We also learn that Atticus is much more than Scout’s father. His stick is the rifle symbolizing his power. Atticus’ stick, however, fails to defeat the evil of society. His rifle killed the dog and the story was rewritten entirely.
Heck Tate’s critique of Atticus’s shooting, “You were a little too right”, is buried in a dense symbolic context. It is laden with layers of meaning, such as “to the right” in moral terms, “to the right” in political terms or “just slightly off target,” which is exactly what Atticus does in his address to jurors in the trial.
What is the correct meaning of the word? There is no correct interpretation. There are many symbolic inter linkings. They can be convincing only if there is sufficient evidence to support them. The delusional part of this statement is the extent to which textual and contextual evidence fades away.
The suggestion that Atticus is the result of illegal drugs in the novel is without any credible evidence. However, it is possible to support the idea that something is resonant about the action stabbing in the novel: Boo Radley is locked up for an unprovoked stabbing of his father’s legs with a pair scissors. He is kept away from society and is only seen briefly at the end.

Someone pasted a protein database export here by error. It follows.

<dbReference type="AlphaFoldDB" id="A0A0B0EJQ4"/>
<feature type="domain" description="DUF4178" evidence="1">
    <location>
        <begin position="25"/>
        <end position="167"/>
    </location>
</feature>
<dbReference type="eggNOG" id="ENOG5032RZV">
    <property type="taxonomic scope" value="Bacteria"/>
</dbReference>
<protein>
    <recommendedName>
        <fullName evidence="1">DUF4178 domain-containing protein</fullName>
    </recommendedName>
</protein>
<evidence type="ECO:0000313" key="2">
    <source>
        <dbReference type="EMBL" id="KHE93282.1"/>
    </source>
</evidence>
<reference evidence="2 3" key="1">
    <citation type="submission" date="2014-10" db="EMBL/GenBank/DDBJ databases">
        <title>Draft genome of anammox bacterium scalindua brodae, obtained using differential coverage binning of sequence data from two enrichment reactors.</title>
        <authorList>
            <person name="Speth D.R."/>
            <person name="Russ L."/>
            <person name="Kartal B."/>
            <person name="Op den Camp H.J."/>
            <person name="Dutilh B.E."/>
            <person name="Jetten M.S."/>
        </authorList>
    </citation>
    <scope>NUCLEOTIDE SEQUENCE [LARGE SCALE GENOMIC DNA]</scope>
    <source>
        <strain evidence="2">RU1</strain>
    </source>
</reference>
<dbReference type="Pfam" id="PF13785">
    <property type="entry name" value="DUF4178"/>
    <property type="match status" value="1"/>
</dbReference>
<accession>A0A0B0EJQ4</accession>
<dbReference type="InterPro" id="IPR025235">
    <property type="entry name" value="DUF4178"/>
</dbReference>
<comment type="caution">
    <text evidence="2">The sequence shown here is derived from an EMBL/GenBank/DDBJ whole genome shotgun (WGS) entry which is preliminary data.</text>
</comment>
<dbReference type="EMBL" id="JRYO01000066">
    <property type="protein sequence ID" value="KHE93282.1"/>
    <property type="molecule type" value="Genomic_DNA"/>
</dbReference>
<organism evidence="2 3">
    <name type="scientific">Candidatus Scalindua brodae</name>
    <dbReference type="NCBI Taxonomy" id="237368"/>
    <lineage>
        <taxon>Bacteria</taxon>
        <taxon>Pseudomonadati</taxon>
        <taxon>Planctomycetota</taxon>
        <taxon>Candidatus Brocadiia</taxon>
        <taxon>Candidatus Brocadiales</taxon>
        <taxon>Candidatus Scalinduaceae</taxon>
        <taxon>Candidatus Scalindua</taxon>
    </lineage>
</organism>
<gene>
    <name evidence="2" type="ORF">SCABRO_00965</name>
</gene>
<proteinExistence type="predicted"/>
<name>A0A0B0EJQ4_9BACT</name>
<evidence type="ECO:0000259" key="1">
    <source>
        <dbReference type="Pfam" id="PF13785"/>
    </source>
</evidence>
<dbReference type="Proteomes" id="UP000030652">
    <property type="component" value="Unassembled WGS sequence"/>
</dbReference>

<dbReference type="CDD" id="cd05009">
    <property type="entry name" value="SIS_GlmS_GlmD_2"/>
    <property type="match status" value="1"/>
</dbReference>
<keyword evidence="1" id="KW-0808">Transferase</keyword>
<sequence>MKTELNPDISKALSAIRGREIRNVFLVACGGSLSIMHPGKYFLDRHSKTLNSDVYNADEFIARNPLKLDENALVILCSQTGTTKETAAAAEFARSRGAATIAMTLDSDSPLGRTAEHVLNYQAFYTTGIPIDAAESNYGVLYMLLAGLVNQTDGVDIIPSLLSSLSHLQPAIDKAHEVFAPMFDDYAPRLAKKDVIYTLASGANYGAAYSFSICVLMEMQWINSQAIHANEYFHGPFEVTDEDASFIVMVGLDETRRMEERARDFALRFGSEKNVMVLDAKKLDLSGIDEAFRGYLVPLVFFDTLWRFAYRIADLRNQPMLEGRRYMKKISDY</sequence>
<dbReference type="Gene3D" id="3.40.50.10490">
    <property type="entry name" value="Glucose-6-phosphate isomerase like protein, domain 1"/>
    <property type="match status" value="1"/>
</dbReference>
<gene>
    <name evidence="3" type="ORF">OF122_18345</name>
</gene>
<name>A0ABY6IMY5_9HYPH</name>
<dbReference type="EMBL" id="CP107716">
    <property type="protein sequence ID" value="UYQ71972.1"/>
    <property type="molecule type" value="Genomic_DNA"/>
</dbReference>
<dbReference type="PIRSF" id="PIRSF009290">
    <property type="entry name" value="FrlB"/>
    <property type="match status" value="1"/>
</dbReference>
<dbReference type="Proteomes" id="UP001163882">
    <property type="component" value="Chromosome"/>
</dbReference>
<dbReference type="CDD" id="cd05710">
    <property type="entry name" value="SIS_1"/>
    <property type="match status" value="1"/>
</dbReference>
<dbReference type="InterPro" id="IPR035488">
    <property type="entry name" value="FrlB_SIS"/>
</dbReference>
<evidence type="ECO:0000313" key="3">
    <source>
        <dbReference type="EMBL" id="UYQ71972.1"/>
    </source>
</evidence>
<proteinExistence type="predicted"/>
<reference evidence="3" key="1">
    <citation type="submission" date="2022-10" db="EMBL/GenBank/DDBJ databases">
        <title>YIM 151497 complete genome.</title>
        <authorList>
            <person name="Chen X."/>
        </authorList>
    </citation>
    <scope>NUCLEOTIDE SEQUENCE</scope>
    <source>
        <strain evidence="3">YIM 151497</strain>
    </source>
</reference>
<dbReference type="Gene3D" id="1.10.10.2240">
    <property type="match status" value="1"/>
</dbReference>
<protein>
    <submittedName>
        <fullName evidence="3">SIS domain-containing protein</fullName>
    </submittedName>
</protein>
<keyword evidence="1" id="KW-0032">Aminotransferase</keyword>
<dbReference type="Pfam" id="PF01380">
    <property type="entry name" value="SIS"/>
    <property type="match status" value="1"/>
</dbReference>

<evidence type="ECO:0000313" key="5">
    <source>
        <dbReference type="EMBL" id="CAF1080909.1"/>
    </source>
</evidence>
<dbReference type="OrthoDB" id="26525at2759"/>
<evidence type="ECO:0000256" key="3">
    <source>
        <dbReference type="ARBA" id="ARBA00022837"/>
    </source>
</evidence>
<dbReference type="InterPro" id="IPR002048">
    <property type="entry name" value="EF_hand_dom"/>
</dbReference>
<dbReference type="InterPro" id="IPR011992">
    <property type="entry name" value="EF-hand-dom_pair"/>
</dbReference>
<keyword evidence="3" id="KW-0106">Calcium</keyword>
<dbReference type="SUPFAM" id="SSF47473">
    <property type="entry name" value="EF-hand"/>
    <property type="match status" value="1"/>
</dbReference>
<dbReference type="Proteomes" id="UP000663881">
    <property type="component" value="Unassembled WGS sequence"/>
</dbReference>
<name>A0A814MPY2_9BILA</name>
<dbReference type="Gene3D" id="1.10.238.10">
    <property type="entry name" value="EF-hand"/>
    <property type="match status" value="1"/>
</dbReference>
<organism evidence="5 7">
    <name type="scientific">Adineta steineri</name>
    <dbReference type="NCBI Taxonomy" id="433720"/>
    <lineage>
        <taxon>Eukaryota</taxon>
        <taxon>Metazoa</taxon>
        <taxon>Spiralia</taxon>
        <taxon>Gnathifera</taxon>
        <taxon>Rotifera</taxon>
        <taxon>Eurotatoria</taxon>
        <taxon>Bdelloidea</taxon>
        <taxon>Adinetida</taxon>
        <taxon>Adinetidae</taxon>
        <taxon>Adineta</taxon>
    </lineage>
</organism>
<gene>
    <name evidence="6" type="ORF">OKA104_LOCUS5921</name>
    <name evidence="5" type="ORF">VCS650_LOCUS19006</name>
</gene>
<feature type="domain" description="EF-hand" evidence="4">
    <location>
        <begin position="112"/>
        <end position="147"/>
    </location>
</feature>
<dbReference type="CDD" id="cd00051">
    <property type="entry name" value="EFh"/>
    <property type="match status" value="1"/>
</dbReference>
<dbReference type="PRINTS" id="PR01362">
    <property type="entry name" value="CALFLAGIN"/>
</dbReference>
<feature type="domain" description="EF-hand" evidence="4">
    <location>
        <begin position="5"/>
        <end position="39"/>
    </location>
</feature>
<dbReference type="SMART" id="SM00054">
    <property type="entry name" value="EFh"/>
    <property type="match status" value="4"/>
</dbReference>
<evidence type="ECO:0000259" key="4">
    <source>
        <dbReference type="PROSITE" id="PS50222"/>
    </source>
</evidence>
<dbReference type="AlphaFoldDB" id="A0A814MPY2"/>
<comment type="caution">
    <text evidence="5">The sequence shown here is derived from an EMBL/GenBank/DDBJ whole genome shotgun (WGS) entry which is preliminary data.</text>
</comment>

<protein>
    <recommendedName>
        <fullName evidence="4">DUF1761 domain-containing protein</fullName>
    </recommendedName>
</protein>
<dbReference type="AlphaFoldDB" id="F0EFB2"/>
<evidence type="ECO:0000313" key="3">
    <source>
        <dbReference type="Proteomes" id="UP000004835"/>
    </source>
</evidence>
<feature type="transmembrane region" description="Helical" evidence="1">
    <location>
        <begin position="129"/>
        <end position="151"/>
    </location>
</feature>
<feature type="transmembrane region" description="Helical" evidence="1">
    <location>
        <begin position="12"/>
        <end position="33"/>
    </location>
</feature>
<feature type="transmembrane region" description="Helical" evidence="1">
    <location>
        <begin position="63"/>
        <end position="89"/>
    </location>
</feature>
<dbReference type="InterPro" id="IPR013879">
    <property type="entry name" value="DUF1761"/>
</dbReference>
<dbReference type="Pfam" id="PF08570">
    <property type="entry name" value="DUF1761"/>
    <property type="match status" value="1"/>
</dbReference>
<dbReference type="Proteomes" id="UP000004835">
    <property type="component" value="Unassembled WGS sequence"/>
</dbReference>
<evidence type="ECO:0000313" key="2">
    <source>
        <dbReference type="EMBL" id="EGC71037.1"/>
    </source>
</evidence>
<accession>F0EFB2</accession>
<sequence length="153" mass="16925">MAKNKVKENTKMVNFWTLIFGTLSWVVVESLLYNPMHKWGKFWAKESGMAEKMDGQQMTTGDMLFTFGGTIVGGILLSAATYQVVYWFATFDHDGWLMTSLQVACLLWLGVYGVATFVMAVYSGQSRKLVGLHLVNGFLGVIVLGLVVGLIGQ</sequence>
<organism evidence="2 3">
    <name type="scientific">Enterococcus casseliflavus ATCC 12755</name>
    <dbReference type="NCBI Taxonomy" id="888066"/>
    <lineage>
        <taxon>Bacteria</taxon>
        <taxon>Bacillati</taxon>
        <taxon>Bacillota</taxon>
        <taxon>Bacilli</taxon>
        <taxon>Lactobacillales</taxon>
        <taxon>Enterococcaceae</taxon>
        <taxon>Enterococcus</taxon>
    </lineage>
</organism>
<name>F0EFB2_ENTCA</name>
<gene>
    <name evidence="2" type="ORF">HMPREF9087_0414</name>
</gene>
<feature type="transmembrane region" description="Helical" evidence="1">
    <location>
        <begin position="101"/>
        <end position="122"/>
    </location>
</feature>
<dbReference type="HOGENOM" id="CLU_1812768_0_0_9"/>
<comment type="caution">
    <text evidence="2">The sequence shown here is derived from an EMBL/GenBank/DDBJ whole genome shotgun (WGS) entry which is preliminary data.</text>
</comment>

He stabs again in his second reappearance as an act of heroics, to defend helpless children. But society, Maycombe’s Sheriff, knowingly allows him to go free. It is clear that Lee intended the first stabbing to prefigure the second and that the actions are symmetrical. It can be discussed in detail about the power of the government versus individuals, justice, families, heroism and the justice system. However, it can all be valid if there’s evidence.
The children’s evolving attitudes toward Boo Radley as the novel progresses is a key indicator of their maturation from an innocent to a mature moral perspective. Boo Radley is only a source for childhood superstition at the beginning of this book. He gradually becomes more and more real to Scout and Jem as he gives Scout gifts and mending Jem’s trousers.
Scout becomes completely human to him at the end of the novel. This is a sign that Scout has become a more sympathetic and understanding person. Boo, a smart child who was beaten by his cruel father, is a key symbol of the goodness that exists within humans. Boo’s interactions with children are governed by the purity of his heart, despite the hurt he has endured. Boo is the ultimate symbol for good by saving Scout and Jem from Bob Ewell.